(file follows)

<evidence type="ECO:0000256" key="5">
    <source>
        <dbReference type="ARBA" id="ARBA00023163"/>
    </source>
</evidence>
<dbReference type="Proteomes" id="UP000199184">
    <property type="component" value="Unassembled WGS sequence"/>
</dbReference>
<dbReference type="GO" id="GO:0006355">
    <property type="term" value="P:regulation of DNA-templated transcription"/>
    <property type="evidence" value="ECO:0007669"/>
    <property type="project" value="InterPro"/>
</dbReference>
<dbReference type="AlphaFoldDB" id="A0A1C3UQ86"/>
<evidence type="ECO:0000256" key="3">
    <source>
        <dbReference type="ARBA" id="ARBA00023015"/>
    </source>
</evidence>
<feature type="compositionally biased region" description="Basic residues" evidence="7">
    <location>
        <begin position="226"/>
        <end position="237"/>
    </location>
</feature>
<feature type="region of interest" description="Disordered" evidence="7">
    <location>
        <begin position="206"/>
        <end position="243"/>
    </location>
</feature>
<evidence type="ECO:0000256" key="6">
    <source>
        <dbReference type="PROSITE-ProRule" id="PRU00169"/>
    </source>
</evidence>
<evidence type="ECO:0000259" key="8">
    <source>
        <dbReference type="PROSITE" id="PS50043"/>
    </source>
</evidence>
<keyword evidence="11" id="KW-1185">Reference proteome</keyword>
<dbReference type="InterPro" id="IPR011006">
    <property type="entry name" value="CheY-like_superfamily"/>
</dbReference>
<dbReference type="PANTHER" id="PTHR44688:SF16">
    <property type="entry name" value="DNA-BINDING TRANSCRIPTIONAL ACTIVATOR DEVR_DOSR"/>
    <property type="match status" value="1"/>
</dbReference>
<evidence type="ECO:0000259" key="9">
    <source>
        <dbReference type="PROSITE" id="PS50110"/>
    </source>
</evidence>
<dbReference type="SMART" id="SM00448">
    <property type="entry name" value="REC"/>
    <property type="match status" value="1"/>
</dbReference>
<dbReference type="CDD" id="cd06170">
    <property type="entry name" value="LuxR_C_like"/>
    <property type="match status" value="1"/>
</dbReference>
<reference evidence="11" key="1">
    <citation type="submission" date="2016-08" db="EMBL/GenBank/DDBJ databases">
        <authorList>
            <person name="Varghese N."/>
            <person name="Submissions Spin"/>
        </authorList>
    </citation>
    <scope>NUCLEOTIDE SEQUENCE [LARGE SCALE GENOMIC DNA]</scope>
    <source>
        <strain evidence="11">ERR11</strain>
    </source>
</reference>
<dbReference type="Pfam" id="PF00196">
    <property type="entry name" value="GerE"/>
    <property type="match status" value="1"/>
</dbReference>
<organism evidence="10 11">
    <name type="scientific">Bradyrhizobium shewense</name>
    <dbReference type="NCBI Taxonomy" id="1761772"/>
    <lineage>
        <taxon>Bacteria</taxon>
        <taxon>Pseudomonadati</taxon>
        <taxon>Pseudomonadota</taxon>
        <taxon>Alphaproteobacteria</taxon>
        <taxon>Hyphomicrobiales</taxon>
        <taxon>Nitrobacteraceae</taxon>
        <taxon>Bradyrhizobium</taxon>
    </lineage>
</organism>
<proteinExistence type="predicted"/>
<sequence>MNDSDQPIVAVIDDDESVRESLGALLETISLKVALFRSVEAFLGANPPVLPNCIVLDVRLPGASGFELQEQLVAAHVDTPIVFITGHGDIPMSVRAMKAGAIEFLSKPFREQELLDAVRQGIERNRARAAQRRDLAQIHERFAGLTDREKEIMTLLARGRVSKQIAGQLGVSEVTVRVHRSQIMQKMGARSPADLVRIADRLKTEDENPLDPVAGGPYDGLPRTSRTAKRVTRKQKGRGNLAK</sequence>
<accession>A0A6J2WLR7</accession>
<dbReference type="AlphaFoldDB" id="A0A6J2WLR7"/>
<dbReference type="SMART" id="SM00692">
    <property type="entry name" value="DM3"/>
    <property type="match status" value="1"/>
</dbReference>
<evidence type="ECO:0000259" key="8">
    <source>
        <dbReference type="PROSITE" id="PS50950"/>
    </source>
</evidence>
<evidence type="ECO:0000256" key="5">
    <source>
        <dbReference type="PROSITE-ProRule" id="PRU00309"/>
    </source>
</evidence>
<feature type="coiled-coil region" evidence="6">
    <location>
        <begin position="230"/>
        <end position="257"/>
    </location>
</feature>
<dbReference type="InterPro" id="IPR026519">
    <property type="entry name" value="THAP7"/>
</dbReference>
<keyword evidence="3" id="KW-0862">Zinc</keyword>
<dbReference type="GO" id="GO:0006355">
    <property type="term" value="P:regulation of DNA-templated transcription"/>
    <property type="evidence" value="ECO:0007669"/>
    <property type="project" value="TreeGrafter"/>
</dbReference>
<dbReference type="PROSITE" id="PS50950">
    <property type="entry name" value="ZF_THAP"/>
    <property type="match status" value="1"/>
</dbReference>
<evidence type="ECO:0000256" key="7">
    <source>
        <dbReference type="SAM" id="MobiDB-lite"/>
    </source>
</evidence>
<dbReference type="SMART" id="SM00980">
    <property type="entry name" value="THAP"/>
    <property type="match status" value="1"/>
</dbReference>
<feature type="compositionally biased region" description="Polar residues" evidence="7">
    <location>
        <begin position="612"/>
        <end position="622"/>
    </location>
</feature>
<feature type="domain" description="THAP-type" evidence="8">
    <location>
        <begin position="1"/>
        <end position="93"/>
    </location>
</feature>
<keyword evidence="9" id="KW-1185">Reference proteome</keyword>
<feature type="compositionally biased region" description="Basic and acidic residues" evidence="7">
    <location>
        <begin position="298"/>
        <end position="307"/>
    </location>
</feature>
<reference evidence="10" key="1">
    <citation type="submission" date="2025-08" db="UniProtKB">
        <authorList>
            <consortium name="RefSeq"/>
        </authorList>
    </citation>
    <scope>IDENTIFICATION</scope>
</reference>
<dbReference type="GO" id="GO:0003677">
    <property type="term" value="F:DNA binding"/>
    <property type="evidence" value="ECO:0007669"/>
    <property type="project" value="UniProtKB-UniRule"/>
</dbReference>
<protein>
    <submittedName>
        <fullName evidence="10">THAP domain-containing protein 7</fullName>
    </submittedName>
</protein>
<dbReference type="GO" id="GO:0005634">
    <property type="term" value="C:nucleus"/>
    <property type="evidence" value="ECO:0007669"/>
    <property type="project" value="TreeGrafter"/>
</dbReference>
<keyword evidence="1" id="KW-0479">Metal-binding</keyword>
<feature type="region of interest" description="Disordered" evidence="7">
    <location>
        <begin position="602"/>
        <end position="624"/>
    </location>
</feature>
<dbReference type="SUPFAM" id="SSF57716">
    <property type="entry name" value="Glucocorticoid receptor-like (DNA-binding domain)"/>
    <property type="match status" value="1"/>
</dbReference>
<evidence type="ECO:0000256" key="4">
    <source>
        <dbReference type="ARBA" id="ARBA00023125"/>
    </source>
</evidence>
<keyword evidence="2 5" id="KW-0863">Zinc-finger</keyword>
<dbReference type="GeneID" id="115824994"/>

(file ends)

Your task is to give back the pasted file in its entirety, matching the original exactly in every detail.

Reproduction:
<evidence type="ECO:0000256" key="5">
    <source>
        <dbReference type="ARBA" id="ARBA00023163"/>
    </source>
</evidence>
<dbReference type="Proteomes" id="UP000199184">
    <property type="component" value="Unassembled WGS sequence"/>
</dbReference>
<dbReference type="GO" id="GO:0006355">
    <property type="term" value="P:regulation of DNA-templated transcription"/>
    <property type="evidence" value="ECO:0007669"/>
    <property type="project" value="InterPro"/>
</dbReference>
<dbReference type="AlphaFoldDB" id="A0A1C3UQ86"/>
<evidence type="ECO:0000256" key="3">
    <source>
        <dbReference type="ARBA" id="ARBA00023015"/>
    </source>
</evidence>
<feature type="compositionally biased region" description="Basic residues" evidence="7">
    <location>
        <begin position="226"/>
        <end position="237"/>
    </location>
</feature>
<feature type="region of interest" description="Disordered" evidence="7">
    <location>
        <begin position="206"/>
        <end position="243"/>
    </location>
</feature>
<evidence type="ECO:0000256" key="6">
    <source>
        <dbReference type="PROSITE-ProRule" id="PRU00169"/>
    </source>
</evidence>
<evidence type="ECO:0000259" key="8">
    <source>
        <dbReference type="PROSITE" id="PS50043"/>
    </source>
</evidence>
<keyword evidence="11" id="KW-1185">Reference proteome</keyword>
<dbReference type="InterPro" id="IPR011006">
    <property type="entry name" value="CheY-like_superfamily"/>
</dbReference>
<dbReference type="PANTHER" id="PTHR44688:SF16">
    <property type="entry name" value="DNA-BINDING TRANSCRIPTIONAL ACTIVATOR DEVR_DOSR"/>
    <property type="match status" value="1"/>
</dbReference>
<evidence type="ECO:0000259" key="9">
    <source>
        <dbReference type="PROSITE" id="PS50110"/>
    </source>
</evidence>
<dbReference type="SMART" id="SM00448">
    <property type="entry name" value="REC"/>
    <property type="match status" value="1"/>
</dbReference>
<dbReference type="CDD" id="cd06170">
    <property type="entry name" value="LuxR_C_like"/>
    <property type="match status" value="1"/>
</dbReference>
<reference evidence="11" key="1">
    <citation type="submission" date="2016-08" db="EMBL/GenBank/DDBJ databases">
        <authorList>
            <person name="Varghese N."/>
            <person name="Submissions Spin"/>
        </authorList>
    </citation>
    <scope>NUCLEOTIDE SEQUENCE [LARGE SCALE GENOMIC DNA]</scope>
    <source>
        <strain evidence="11">ERR11</strain>
    </source>
</reference>
<dbReference type="Pfam" id="PF00196">
    <property type="entry name" value="GerE"/>
    <property type="match status" value="1"/>
</dbReference>
<organism evidence="10 11">
    <name type="scientific">Bradyrhizobium shewense</name>
    <dbReference type="NCBI Taxonomy" id="1761772"/>
    <lineage>
        <taxon>Bacteria</taxon>
        <taxon>Pseudomonadati</taxon>
        <taxon>Pseudomonadota</taxon>
        <taxon>Alphaproteobacteria</taxon>
        <taxon>Hyphomicrobiales</taxon>
        <taxon>Nitrobacteraceae</taxon>
        <taxon>Bradyrhizobium</taxon>
    </lineage>
</organism>
<proteinExistence type="predicted"/>
<sequence>MNDSDQPIVAVIDDDESVRESLGALLETISLKVALFRSVEAFLGANPPVLPNCIVLDVRLPGASGFELQEQLVAAHVDTPIVFITGHGDIPMSVRAMKAGAIEFLSKPFREQELLDAVRQGIERNRARAAQRRDLAQIHERFAGLTDREKEIMTLLARGRVSKQIAGQLGVSEVTVRVHRSQIMQKMGARSPADLVRIADRLKTEDENPLDPVAGGPYDGLPRTSRTAKRVTRKQKGRGNLAK</sequence>
<accession>A0A6J2WLR7</accession>
<dbReference type="AlphaFoldDB" id="A0A6J2WLR7"/>
<dbReference type="SMART" id="SM00692">
    <property type="entry name" value="DM3"/>
    <property type="match status" value="1"/>
</dbReference>
<evidence type="ECO:0000259" key="8">
    <source>
        <dbReference type="PROSITE" id="PS50950"/>
    </source>
</evidence>
<evidence type="ECO:0000256" key="5">
    <source>
        <dbReference type="PROSITE-ProRule" id="PRU00309"/>
    </source>
</evidence>
<feature type="coiled-coil region" evidence="6">
    <location>
        <begin position="230"/>
        <end position="257"/>
    </location>
</feature>
<dbReference type="InterPro" id="IPR026519">
    <property type="entry name" value="THAP7"/>
</dbReference>
<keyword evidence="3" id="KW-0862">Zinc</keyword>
<dbReference type="GO" id="GO:0006355">
    <property type="term" value="P:regulation of DNA-templated transcription"/>
    <property type="evidence" value="ECO:0007669"/>
    <property type="project" value="TreeGrafter"/>
</dbReference>
<dbReference type="PROSITE" id="PS50950">
    <property type="entry name" value="ZF_THAP"/>
    <property type="match status" value="1"/>
</dbReference>
<evidence type="ECO:0000256" key="7">
    <source>
        <dbReference type="SAM" id="MobiDB-lite"/>
    </source>
</evidence>
<dbReference type="SMART" id="SM00980">
    <property type="entry name" value="THAP"/>
    <property type="match status" value="1"/>
</dbReference>
<feature type="compositionally biased region" description="Polar residues" evidence="7">
    <location>
        <begin position="612"/>
        <end position="622"/>
    </location>
</feature>
<feature type="domain" description="THAP-type" evidence="8">
    <location>
        <begin position="1"/>
        <end position="93"/>
    </location>
</feature>
<keyword evidence="9" id="KW-1185">Reference proteome</keyword>
<feature type="compositionally biased region" description="Basic and acidic residues" evidence="7">
    <location>
        <begin position="298"/>
        <end position="307"/>
    </location>
</feature>
<reference evidence="10" key="1">
    <citation type="submission" date="2025-08" db="UniProtKB">
        <authorList>
            <consortium name="RefSeq"/>
        </authorList>
    </citation>
    <scope>IDENTIFICATION</scope>
</reference>
<dbReference type="GO" id="GO:0003677">
    <property type="term" value="F:DNA binding"/>
    <property type="evidence" value="ECO:0007669"/>
    <property type="project" value="UniProtKB-UniRule"/>
</dbReference>
<protein>
    <submittedName>
        <fullName evidence="10">THAP domain-containing protein 7</fullName>
    </submittedName>
</protein>
<dbReference type="GO" id="GO:0005634">
    <property type="term" value="C:nucleus"/>
    <property type="evidence" value="ECO:0007669"/>
    <property type="project" value="TreeGrafter"/>
</dbReference>
<keyword evidence="1" id="KW-0479">Metal-binding</keyword>
<feature type="region of interest" description="Disordered" evidence="7">
    <location>
        <begin position="602"/>
        <end position="624"/>
    </location>
</feature>
<dbReference type="SUPFAM" id="SSF57716">
    <property type="entry name" value="Glucocorticoid receptor-like (DNA-binding domain)"/>
    <property type="match status" value="1"/>
</dbReference>
<evidence type="ECO:0000256" key="4">
    <source>
        <dbReference type="ARBA" id="ARBA00023125"/>
    </source>
</evidence>
<keyword evidence="2 5" id="KW-0863">Zinc-finger</keyword>
<dbReference type="GeneID" id="115824994"/>